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3 Bad Habits that Make You a Good Solopreneur

3 Bad Habits that Make You a Good Solopreneur

It is fairly well-known that if you want to be successful in business, good habits are a must.

Starting your workday early versus sleeping in, for instance, allows you to handle important tasks while your mind is sharp and fresh. Setting your alarm for the wee hours of the morning also enables you to get things done with minimal distractions because the rest of the world is still fast asleep.

Harvard University also reports that regular physical exercise is a good habit for improving work performance. Specifically, it enhances your ability to concentrate, your memory is better, and you learn with greater speed. Exercise also has beneficial effects on your creativity, while lowering your stress. As a solopreneur who is solely responsible for your business’s success, these are all positive effects.

While I don’t normally advocate for the development of bad habits, there are a few that I’ve found helpful to my success over the years. If you don’t already have these same habits, I am by no means suggesting that you develop them. However, if you do, it may be helpful to realize the benefits they offer. Not so much to reinforce that you keep the habits, but more so to identify other ways to achieve the same results, albeit in a healthier way. These bad habits top my list.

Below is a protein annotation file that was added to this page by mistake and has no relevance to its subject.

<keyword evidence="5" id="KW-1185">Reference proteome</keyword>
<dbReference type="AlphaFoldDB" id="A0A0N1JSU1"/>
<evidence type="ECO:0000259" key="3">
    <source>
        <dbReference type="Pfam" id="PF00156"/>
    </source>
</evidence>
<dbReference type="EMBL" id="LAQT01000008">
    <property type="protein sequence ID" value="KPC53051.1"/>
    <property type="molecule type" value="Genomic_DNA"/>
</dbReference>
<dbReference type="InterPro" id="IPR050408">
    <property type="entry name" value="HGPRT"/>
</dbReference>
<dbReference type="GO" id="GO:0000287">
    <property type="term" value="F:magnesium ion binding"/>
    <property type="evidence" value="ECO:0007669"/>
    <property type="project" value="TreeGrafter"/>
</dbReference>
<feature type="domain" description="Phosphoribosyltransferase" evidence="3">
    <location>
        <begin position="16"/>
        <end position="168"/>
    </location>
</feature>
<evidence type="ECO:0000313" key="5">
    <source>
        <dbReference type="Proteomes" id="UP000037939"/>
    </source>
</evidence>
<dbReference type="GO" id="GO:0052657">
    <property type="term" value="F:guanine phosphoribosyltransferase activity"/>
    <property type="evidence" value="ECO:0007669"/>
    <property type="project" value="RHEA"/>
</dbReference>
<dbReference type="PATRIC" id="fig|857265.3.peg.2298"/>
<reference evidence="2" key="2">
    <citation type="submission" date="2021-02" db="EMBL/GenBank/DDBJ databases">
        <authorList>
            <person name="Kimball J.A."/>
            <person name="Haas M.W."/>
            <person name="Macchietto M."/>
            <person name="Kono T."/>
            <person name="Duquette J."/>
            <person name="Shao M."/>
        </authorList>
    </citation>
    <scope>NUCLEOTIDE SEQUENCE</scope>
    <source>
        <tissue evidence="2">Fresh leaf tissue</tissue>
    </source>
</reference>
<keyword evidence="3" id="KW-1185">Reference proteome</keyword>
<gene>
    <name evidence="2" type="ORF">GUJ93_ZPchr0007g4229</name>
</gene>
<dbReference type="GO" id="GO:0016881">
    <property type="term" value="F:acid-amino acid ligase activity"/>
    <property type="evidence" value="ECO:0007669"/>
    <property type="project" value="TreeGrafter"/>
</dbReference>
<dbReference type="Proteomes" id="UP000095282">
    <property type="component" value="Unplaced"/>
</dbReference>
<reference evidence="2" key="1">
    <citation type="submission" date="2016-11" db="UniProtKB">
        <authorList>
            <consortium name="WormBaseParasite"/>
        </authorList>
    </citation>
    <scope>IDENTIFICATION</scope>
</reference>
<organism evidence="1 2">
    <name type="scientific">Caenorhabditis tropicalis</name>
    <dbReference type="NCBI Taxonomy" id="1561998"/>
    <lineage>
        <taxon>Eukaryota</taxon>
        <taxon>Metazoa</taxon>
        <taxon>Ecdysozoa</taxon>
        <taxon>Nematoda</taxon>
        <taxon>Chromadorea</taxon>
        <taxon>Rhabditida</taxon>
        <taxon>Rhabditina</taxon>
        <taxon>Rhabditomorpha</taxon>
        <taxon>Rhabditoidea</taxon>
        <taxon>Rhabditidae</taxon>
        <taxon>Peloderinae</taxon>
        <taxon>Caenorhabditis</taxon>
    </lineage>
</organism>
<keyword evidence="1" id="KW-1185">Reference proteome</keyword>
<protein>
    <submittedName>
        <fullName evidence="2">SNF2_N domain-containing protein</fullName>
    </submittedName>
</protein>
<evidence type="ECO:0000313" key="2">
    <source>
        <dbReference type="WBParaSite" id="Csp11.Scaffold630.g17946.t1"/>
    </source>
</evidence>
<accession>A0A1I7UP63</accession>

You Don’t Sleep As Much as You Should

The National Sleep Foundation would prefer that every adult in the U.S. get 7-9 hours of shuteye per night. Sometimes I am able to hit that goal, but most of the time I fall miserably short.

Admittedly, going to bed late and getting up early often leaves me feeling tired throughout the day. That said, I’ve also found that my insomnia enables me to get more done. By submitting my work well before the deadline, I’m also able to set myself apart from other writers who tend to put things off to the last minute.

Since my expertise is in health and wellness, I am aware that a lack of sleep over time isn’t good mentally or physically. Your mood suffers, your body doesn’t adequately heal, and you’re more susceptible to colds and the latest bug. How do you increase your productivity while still getting enough rest?

One option is to set a timer when you work. This gives you a dedicated period to focus on a specific task, improving your concentration and boosting your productivity as a result.

Also, limit your time on social media. It is way too easy to go into these platforms to post an engaging update only to suddenly realize that you’ve been checking your news feed for the last hour and not getting any work done.

If you do your own posting, give yourself a certain amount of time to go in, post, respond to comments, and engage with your followers. Otherwise, stay off these sites until your workday is done.

You Live on Coffee